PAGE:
Taking another step toward self-piloting flights, an Airbus plane has successfully taken off using autonomous technology powered by computer vision systems.
The company announced the tests today, but the flights actually occurred on December 18, 2019. The test crew included two pilots, two flight engineers, and a test flight engineer. The crew staged 8 take-offs during a 4-hour period.
Typically, a plane communicates with an Instrument Landing System (ILS), which relies on radio waves broadcast across the runway to guide the pilot during the take-off process. This requires classic airport infrastructure to allow the airplane to being its flight.
In this case, the aeronautics giant installed an image recognition system in the aircraft to allow it to take off without the pilot operating the controls or the need to communicate with the runway system.
“The aircraft performed as expected during these milestone tests,” said Airbus Test Pilot Captain Yann Beaufils in a statement. “While completing alignment on the runway, waiting for clearance from air traffic control, we engaged the auto-pilot. “We moved the throttle levers to the take-off setting and we monitored the aircraft. It started to move and accelerate automatically maintaining the runway centre line, at the exact rotation speed as entered in the system. The nose of the aircraft began to lift up automatically to take the expected take-off pitch value and a few seconds later we were airborne.”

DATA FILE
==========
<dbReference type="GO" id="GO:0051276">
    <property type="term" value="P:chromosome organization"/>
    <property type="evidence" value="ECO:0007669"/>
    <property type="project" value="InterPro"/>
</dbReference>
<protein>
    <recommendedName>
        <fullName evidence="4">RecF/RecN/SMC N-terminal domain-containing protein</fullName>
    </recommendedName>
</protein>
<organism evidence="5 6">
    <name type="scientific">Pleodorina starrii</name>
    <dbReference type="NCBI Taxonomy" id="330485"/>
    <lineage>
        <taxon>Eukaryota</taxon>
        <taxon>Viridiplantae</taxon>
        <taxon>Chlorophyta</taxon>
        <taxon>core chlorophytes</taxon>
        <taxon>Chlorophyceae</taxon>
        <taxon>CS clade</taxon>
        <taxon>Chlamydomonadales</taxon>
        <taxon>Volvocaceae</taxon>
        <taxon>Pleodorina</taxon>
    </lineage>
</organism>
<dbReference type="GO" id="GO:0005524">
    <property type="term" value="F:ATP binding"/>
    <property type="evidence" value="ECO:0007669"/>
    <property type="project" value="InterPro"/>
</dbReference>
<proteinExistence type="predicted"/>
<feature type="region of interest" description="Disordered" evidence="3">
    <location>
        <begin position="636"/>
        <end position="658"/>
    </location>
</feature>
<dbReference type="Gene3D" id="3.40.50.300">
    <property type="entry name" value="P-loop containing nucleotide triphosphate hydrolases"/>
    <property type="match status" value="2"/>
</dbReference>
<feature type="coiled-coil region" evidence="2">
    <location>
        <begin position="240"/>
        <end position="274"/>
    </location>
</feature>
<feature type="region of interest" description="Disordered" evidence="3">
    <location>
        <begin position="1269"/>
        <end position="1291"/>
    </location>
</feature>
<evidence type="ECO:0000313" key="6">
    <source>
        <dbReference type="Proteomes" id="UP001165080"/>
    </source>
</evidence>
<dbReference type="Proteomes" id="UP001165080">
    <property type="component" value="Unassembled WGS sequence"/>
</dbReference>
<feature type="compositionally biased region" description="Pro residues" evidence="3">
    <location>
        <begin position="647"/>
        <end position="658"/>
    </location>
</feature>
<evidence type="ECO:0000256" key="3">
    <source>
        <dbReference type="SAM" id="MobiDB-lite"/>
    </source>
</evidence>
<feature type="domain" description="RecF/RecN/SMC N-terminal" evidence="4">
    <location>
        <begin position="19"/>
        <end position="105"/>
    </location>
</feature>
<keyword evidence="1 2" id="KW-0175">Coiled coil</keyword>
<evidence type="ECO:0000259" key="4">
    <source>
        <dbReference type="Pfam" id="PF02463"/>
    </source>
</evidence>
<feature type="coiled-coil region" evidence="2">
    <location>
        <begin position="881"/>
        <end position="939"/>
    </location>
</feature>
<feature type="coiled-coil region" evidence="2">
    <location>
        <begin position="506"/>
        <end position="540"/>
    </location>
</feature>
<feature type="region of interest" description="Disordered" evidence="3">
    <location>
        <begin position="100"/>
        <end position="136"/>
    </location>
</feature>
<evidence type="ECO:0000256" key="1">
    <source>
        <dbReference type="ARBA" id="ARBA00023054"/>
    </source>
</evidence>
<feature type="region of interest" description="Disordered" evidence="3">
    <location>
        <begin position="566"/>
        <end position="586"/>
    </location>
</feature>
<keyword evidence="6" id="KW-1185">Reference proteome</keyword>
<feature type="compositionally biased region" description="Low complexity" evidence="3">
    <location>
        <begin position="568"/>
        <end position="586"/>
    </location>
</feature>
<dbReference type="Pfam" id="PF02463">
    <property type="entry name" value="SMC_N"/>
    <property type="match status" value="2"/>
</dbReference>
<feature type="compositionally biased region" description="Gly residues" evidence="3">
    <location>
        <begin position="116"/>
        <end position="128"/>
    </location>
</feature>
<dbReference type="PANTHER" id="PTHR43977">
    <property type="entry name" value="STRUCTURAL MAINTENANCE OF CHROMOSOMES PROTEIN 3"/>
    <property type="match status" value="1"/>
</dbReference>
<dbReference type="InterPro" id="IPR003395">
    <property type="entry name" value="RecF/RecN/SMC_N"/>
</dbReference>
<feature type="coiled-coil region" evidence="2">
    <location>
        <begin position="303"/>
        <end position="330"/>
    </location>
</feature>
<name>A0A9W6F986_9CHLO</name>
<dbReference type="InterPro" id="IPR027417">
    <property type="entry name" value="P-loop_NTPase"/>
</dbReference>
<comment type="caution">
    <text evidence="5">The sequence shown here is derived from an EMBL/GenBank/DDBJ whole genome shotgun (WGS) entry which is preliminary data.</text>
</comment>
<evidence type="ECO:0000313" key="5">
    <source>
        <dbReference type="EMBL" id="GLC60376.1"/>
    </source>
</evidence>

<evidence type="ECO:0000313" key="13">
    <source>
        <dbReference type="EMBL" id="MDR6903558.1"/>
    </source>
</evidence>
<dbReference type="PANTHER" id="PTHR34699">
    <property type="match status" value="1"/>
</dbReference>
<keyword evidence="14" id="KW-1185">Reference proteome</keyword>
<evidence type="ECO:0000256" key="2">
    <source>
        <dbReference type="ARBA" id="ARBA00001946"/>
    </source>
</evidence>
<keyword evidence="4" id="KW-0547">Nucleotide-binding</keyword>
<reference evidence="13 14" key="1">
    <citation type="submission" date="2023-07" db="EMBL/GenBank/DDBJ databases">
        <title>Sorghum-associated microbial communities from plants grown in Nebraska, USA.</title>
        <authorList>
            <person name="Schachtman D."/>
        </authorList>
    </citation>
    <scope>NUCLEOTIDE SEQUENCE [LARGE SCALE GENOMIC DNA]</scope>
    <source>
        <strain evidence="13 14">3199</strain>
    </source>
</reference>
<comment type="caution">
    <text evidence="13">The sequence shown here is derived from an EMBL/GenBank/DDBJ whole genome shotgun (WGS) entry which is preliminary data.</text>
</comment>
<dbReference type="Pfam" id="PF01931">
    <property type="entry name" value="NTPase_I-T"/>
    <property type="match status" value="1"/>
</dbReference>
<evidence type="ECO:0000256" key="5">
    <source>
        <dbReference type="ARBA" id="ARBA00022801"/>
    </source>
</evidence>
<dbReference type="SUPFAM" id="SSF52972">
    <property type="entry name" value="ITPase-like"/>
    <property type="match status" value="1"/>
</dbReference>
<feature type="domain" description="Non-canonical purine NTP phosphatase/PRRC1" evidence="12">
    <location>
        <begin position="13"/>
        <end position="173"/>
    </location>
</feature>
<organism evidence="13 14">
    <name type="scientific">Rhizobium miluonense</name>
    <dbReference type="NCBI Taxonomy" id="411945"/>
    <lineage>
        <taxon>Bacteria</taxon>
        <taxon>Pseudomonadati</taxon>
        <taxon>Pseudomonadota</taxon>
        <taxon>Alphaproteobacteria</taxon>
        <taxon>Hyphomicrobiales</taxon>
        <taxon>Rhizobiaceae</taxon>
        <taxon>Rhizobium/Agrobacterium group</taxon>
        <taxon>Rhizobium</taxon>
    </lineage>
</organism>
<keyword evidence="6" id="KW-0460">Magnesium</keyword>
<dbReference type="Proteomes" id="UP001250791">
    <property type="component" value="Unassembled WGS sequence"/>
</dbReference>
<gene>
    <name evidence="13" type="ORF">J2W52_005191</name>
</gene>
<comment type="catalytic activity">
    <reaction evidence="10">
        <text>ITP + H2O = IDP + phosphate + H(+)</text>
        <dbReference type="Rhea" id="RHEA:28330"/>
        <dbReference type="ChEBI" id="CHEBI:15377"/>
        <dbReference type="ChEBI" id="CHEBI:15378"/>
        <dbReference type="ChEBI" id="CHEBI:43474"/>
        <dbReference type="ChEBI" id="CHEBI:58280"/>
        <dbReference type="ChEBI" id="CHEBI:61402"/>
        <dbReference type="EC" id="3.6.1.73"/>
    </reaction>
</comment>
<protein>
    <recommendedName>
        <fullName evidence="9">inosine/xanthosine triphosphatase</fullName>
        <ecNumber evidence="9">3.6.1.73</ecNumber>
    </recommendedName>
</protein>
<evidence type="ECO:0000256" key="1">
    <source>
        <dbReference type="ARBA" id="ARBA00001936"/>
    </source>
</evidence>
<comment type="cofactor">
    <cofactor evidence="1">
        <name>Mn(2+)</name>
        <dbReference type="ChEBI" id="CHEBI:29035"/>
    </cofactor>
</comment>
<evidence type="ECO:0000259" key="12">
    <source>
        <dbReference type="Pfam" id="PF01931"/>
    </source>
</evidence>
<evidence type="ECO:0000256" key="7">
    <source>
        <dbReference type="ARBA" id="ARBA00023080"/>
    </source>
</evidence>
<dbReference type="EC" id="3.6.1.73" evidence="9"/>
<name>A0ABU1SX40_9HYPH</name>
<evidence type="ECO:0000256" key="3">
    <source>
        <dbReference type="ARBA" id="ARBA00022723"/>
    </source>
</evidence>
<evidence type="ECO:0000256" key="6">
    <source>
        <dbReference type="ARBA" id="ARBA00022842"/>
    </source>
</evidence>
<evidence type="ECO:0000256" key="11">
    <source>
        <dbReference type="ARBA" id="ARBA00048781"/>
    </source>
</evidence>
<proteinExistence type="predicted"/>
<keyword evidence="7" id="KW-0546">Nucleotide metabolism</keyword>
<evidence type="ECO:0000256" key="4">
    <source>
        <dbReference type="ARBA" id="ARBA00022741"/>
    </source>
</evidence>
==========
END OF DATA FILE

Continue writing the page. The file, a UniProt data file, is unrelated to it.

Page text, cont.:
The company has been investing in various allow flying projects. In 2018, Airbus tested Vahana, an autonomous electric flying taxi being developed by its Silicon Valley-based A³ lab. The previous year, it unveiled “Pop.Up,” a modular transportation system that uses a drone to lift the passenger capsule of an autonomous vehicle up into the air and fly it to its destination.
In this latest test, the company said the automatic take-off is an another milestone in these broader efforts, dubbed Airbus’ Autonomous Taxi, Take-Off & Landing (ATTOL) project. The company is using these tests to examine how such systems impact the overall vehicle.
Later, this year, the company said it will conduct test flights of automatic vision-based taxi and landing sequences.